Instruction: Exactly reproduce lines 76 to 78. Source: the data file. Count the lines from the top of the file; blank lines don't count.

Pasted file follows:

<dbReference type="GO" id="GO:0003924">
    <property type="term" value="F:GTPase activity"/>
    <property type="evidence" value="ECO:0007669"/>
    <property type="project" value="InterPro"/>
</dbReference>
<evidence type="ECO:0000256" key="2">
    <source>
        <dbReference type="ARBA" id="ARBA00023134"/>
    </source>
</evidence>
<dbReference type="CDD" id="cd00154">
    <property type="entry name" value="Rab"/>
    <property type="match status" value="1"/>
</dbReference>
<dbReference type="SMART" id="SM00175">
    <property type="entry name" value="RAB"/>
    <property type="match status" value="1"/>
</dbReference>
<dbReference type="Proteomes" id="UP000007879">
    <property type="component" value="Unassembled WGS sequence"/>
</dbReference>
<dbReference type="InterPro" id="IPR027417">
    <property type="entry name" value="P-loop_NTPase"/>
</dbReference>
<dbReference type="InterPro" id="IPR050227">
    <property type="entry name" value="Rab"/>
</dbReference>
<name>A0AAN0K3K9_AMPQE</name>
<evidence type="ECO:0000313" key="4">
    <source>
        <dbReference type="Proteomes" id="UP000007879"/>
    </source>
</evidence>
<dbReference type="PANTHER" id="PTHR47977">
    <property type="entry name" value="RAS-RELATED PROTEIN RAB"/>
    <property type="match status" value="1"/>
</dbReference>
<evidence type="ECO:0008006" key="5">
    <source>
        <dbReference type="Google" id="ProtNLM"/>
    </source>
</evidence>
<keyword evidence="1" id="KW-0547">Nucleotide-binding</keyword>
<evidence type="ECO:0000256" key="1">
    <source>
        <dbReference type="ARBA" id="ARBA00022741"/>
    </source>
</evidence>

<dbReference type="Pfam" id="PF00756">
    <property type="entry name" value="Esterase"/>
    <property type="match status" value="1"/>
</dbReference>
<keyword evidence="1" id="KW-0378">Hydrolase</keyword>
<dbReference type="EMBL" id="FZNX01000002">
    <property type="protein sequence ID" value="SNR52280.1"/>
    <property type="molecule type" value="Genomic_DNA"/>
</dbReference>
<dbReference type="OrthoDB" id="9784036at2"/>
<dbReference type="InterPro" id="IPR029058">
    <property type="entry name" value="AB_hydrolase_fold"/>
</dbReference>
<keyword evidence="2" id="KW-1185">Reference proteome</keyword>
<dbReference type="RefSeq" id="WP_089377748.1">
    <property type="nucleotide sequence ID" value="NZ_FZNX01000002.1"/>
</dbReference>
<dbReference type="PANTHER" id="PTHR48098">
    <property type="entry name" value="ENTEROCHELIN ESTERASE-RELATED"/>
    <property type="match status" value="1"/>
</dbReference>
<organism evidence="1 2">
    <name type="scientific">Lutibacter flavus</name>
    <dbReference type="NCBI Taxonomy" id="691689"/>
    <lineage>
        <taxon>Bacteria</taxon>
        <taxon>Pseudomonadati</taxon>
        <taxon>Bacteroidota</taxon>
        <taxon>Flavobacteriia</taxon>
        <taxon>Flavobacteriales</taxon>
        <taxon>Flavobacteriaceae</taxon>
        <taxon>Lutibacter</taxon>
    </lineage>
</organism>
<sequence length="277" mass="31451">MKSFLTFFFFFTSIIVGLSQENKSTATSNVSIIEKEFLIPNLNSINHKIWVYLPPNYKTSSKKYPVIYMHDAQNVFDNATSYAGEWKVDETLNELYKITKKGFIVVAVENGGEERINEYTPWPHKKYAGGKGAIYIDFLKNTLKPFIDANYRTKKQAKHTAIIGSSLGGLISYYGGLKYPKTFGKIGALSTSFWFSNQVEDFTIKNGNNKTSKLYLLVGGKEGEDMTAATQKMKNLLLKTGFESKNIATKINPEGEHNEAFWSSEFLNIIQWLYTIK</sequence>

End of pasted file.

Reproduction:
        <taxon>Bacteroidota</taxon>
        <taxon>Flavobacteriia</taxon>
        <taxon>Flavobacteriales</taxon>